Oklahoma legislators kill provision to drug test politicians
The Oklahoma Senate has dropped legislation that would require politicians throughout the state to be drug tested along with people receiving temporary public assistance.
The bill, passed by the Senate Committee on Health and Human Services on Monday, would still require applicants for the Temporary Assistance for Needy Families (TANF) program to undergo a mandatory drug test.
The Department of Human Services estimates 22,000 people in Oklahoma receive TANF benefits, which helps poor families with children pay for living expenses, including rent, heat, utilities and personal care items.
Democrats in the Oklahoma House who opposed the legislation added an amendment that required anyone seeking public office to pass a drug test as well. The bill’s sponsor, Republican state Rep. Guy Liebman, opposed the amendment, but his attempt to eliminate measure was defeated by a bipartisan vote.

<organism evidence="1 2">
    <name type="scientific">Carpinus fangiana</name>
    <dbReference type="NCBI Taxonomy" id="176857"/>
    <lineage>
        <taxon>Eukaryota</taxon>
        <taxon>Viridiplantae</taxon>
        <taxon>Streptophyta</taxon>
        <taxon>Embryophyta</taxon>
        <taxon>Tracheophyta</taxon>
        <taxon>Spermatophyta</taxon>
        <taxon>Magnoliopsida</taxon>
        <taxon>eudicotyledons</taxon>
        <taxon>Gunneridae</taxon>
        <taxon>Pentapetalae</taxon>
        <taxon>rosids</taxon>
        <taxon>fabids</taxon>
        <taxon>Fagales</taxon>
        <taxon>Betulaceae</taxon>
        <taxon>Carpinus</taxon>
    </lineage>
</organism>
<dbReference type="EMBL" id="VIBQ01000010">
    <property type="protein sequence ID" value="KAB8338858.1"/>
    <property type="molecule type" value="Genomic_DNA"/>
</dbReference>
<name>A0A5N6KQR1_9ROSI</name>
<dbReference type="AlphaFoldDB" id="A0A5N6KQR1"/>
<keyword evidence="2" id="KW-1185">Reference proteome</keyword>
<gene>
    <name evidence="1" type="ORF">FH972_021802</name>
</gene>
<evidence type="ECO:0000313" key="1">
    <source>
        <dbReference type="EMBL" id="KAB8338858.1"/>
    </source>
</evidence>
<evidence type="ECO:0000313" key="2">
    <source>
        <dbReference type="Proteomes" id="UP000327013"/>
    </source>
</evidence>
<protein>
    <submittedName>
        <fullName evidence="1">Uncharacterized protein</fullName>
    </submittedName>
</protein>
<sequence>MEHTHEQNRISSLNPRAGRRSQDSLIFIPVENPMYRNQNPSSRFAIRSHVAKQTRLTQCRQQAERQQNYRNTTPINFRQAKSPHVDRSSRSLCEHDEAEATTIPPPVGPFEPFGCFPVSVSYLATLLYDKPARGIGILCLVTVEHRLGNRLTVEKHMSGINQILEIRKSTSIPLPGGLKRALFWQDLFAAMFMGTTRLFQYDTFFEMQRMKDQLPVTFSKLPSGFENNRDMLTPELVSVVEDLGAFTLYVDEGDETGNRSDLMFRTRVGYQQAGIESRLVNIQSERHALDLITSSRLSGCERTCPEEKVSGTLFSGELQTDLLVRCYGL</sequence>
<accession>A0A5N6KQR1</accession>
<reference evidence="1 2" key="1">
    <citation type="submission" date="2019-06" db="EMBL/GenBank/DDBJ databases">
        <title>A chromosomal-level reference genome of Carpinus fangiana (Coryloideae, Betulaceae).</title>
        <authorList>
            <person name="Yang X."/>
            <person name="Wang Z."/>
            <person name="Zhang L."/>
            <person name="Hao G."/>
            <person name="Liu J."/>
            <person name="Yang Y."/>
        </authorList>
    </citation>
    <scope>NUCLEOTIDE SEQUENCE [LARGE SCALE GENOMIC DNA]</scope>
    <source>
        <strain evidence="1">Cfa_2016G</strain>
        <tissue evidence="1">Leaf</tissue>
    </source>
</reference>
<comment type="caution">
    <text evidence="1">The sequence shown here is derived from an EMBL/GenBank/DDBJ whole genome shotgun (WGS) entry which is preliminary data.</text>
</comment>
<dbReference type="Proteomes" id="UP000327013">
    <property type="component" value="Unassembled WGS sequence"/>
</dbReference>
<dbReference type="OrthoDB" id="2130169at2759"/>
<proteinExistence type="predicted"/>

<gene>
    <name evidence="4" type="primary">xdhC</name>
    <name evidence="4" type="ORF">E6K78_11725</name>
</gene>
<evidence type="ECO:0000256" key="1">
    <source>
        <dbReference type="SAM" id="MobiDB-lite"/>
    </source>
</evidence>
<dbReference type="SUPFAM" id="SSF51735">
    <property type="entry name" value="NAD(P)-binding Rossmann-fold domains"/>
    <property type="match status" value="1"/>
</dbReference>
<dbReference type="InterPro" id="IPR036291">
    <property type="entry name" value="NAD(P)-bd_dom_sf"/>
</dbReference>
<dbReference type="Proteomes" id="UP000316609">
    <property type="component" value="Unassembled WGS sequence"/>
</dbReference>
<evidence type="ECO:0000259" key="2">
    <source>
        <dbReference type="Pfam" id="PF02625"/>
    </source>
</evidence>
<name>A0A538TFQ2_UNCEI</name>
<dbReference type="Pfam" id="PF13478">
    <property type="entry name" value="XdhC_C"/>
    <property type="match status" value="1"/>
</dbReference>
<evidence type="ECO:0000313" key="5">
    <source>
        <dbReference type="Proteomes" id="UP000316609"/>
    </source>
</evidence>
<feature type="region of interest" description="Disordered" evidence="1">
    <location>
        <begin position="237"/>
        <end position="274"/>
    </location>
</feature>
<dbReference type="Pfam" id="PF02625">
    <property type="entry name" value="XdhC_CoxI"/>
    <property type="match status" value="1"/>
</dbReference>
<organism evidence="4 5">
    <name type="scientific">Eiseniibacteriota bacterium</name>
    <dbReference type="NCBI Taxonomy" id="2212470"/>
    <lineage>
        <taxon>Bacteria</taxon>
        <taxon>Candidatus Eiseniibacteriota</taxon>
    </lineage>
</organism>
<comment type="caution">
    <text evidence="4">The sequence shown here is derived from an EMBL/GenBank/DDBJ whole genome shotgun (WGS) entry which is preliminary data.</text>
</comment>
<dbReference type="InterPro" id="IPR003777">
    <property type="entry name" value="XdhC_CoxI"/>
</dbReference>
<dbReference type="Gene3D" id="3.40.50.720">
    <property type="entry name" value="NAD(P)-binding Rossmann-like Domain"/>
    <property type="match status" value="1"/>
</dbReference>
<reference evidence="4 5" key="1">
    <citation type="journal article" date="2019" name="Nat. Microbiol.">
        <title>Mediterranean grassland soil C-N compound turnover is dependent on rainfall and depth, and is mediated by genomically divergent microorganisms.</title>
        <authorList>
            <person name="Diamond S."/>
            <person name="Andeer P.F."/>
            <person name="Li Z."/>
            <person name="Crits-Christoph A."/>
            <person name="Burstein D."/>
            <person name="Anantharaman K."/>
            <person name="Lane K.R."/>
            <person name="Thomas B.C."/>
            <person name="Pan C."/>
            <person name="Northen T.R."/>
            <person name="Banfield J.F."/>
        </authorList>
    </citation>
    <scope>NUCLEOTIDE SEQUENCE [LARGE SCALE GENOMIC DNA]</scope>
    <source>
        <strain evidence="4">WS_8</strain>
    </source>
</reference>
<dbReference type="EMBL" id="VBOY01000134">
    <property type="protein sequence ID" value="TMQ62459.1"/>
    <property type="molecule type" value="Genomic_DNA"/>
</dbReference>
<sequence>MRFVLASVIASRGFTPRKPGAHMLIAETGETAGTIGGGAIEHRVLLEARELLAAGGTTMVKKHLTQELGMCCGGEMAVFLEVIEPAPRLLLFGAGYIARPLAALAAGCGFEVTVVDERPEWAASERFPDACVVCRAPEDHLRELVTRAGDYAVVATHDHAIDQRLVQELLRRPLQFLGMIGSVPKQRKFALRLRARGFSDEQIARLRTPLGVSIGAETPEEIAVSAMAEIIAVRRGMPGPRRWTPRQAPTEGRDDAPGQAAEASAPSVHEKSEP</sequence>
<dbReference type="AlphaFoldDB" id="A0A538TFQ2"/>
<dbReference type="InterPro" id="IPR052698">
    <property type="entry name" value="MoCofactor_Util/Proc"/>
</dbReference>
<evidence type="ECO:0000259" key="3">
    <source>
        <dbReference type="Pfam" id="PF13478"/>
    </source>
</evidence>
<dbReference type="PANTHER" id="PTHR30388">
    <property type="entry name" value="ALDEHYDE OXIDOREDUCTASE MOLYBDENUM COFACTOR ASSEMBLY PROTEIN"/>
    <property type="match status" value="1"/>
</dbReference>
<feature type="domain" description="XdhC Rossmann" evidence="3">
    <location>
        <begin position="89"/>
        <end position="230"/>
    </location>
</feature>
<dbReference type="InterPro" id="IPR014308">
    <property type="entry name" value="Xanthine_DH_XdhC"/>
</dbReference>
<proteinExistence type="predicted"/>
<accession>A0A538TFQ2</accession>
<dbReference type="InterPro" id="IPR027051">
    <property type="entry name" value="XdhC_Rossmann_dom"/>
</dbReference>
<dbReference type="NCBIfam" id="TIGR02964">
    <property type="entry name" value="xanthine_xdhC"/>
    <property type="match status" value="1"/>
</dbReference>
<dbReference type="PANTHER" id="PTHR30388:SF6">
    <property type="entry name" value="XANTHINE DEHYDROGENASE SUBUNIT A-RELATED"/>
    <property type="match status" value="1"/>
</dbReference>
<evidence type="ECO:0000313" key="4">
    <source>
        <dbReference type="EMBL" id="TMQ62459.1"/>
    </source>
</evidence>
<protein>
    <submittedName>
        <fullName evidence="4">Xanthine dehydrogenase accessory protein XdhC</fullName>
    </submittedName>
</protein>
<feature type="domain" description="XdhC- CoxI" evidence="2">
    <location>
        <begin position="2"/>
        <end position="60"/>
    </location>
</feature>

When the bill arrived in the state Senate, Sen. David Holt (R) dropped the provision from the legislation, describing the amendment a “stunt.”
Republican lawmakers across the nation have pushed to drug test welfare applicants. On Monday, Utah became the latest state to pass such a law. Florida, Arizona, and Missouri have also approved laws requiring low-income parents seeking federal cash assistance to pass a drug test.
Michigan previously tried to implement a welfare drug testing law, but it was struck down as unconstitutional by the U.S. Court of Appeals for the Sixth Circuit in 2003.
U.S. District Court Judge Victoria Roberts held that the rationale behind drug testing welfare recipients “could be used for testing the parents of all children who received Medicaid, State Emergency Relief, educational grants or loans, public education or any other benefit from that State.”